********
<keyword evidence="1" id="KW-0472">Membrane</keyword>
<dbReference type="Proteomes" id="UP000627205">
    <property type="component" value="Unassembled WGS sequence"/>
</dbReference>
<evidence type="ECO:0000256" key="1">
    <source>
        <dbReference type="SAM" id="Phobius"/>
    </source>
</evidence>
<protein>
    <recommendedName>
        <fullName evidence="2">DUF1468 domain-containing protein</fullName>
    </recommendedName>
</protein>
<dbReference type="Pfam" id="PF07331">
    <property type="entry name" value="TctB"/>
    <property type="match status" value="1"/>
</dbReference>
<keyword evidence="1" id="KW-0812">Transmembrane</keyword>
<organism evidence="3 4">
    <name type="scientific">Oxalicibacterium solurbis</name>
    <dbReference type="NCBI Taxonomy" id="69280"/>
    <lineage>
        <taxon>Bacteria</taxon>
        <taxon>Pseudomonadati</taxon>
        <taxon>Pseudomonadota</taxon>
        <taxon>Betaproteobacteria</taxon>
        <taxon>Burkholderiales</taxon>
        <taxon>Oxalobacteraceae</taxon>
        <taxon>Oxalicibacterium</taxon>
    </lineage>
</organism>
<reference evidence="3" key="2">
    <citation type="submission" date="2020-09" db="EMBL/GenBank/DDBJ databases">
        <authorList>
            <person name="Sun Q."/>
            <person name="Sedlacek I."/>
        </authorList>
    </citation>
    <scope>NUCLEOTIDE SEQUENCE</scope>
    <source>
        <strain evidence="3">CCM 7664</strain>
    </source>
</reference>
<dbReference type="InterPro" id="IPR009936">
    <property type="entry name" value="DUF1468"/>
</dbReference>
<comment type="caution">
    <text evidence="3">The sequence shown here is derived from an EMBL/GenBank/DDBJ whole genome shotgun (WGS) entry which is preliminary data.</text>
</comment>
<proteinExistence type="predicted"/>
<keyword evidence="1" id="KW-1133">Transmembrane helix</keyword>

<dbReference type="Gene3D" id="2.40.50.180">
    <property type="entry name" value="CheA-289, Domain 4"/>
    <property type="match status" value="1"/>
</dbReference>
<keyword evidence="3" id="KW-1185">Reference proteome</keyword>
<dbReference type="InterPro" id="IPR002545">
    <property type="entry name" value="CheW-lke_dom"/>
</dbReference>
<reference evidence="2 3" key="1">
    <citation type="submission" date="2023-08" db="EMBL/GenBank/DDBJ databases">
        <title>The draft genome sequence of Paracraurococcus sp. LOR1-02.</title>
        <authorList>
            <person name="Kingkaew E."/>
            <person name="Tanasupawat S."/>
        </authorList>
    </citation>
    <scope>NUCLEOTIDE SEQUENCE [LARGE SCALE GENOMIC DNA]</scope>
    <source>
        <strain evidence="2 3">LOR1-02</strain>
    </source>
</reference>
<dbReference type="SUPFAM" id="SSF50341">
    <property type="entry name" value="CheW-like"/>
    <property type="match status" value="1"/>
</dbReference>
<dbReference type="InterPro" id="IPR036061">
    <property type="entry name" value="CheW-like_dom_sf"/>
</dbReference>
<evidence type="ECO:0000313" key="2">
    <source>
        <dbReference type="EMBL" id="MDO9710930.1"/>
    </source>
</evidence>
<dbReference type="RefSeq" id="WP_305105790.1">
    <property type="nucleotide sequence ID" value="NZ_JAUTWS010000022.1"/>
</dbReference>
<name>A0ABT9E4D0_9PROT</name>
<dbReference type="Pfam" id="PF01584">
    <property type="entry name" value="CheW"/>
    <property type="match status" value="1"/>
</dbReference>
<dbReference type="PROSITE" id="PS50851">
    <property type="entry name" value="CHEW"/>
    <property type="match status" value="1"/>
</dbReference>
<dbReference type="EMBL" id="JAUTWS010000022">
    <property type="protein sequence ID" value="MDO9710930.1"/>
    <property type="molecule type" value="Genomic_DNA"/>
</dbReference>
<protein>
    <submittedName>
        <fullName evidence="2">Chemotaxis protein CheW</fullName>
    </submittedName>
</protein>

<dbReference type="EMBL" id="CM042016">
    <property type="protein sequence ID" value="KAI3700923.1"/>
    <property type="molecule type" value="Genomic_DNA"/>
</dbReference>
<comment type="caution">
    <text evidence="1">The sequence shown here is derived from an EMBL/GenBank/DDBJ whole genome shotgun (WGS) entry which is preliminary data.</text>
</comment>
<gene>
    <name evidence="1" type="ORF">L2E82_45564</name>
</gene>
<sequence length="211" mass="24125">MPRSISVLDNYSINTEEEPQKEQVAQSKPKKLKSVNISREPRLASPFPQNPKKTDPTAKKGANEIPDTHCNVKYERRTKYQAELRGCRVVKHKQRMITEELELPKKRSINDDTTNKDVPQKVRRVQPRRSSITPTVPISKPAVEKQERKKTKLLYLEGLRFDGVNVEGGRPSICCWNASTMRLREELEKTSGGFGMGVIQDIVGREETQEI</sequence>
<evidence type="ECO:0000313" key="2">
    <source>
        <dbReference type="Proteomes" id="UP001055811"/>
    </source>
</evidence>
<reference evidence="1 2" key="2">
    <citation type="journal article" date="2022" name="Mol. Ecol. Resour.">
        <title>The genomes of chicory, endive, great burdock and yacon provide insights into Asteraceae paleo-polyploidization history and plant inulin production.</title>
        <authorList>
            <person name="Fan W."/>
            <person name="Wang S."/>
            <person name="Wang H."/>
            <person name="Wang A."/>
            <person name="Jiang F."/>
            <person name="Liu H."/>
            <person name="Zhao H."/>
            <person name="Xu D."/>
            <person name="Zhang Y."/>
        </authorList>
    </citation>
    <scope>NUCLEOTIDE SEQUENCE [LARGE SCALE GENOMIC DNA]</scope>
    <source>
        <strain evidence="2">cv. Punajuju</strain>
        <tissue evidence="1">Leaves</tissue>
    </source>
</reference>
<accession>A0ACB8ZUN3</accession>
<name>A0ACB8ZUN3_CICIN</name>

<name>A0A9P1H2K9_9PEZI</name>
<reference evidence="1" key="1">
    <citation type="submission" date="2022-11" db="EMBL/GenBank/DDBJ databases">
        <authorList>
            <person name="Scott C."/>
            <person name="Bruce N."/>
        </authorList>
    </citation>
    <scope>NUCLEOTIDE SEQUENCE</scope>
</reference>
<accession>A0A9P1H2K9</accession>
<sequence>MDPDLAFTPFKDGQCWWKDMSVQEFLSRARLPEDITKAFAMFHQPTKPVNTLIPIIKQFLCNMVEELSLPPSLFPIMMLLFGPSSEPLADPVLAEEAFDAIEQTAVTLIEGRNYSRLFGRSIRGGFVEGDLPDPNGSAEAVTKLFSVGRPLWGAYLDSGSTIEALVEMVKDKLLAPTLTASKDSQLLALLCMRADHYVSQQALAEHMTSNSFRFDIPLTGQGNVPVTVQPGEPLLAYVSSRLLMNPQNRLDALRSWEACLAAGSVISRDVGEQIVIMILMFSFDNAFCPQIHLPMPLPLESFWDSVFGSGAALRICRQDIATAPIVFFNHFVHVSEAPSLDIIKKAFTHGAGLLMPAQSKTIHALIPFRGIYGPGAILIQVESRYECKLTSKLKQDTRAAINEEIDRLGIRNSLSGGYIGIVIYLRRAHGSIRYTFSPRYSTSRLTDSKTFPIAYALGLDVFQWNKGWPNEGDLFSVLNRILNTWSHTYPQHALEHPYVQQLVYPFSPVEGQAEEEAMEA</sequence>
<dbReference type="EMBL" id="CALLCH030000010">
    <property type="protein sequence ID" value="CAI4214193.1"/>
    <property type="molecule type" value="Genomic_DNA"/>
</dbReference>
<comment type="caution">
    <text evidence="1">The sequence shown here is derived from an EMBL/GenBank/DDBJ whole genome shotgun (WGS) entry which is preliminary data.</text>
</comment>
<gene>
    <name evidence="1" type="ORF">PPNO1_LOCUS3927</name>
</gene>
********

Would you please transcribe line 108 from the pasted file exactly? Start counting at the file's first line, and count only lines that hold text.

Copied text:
    <property type="protein sequence ID" value="KAI3700923.1"/>